In sixth grade, USC Viterbi senior Cole Kawana interviewed his great-uncle for a school project. The topic: surviving the atomic bombing of Hiroshima.
He stepped on a rusty nail the day before the bombing. That small misfortune saved his life.
This interview was archived in the Hiroshima Peace Memorial Museum in Japan. The lessons from his great-uncle — and three of his grandparents and great grandparents, all of whom were in internment camps in World War II — however, remain indelibly a part of Kawana’s legacy.
One of these lessons: paying it forward.
“When my family was in the camp,” said Kawana, “one of their neighbors agreed to hold their produce trucks for them. They lost all of their possessions not sold, but being able to come back to these trucks really helped them get off the ground when they returned,”
Growing up in Malibu, Kawana, a mechanical engineering student, always felt fortunate and aware that he owed much of this to those who came before him. As a young student, he balanced his interest in the arts with his passion for engineering. While the interview with his great-uncle kicked off an interest in documentary filmmaking, an early attempt at devising a pulley system — with a rope wrapped around his bedframe at age 4 — marked a lifelong interest in tinkering.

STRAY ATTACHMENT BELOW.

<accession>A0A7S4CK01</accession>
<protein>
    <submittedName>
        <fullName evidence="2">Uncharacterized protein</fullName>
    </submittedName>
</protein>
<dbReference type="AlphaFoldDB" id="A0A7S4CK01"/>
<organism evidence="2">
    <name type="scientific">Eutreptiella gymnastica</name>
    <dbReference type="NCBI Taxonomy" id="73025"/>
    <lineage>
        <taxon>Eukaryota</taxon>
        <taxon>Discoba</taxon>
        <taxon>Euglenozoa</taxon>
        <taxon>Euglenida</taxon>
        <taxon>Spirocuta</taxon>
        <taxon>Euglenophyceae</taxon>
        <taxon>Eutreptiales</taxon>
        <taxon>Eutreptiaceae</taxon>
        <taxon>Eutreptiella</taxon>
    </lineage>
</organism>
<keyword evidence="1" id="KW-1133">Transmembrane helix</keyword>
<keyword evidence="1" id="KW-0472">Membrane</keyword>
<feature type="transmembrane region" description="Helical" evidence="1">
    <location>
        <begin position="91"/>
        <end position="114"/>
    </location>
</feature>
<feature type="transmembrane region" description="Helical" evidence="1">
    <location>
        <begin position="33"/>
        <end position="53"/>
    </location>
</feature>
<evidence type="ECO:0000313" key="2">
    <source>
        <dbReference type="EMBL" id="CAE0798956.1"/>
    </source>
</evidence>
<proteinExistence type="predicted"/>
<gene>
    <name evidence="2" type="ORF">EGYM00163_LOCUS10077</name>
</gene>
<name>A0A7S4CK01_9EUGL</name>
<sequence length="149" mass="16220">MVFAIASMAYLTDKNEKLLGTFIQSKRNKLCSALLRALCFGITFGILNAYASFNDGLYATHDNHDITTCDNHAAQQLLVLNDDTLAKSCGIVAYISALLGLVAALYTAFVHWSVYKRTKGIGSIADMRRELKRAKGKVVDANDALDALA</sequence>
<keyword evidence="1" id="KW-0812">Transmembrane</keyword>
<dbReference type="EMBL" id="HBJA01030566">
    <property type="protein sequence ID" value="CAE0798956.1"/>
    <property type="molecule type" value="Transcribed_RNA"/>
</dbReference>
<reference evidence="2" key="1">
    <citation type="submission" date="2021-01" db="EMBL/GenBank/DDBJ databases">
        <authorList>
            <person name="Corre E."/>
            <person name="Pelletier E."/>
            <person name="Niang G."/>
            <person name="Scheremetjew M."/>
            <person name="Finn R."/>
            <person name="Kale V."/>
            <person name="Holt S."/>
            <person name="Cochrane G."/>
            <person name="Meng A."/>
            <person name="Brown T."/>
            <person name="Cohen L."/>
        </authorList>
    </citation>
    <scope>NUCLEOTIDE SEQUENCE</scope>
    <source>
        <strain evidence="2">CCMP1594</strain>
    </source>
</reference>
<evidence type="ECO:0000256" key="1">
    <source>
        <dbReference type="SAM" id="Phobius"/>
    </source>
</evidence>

“I was always mechanically minded,” Kawana said. His interest in artificial intelligence and documentary filmmaking led him to USC, first through work with Steven D. Smith, Finci-Viterbi Endowed Executive Director of the USC Shoah Foundation.
As an intern, Kawana worked with Smith on New Dimensions in Testimony, which features 360 degree film run through an AI program, producing a hologram that visitors can interact with. Though it might’ve been natural to be a film major, however, Kawana said he was always more interested in the technical aspects of storytelling: the mechanics and technologies of putting together an experience, beyond a static narrative.
During Kawana’s freshman year at USC, he met a pivotal group of friends at Birnkrant Residence Hall. Through this group, he went from being more of a “stay-at-home” kid to a lover of the outdoors. He joined the climbing team and ski team with friends from freshman year, thriving on the mental challenge of addressing the elements. One of his favorite activities: multi-pitch climbing, where instead of climbing up with a rope and then climbing back down, you climb up, set up an anchor system and keep ascending. Along with friends from Viterbi, he completed a 13 pitch,1500 foot climbing challenge in Mazama, Washington.
“It’s totally engineering, conserving energy and resources, managing all the rope systems, making pulleys and tying knots. Every step requires cost benefit analysis,” Kawana said. “Climbing is very methodical and very cerebral. I’m not drawn to the under 20-foot acrobatics activities, but instead to the multi-pitch, technical climbs, where you have to engineer your way up and down.”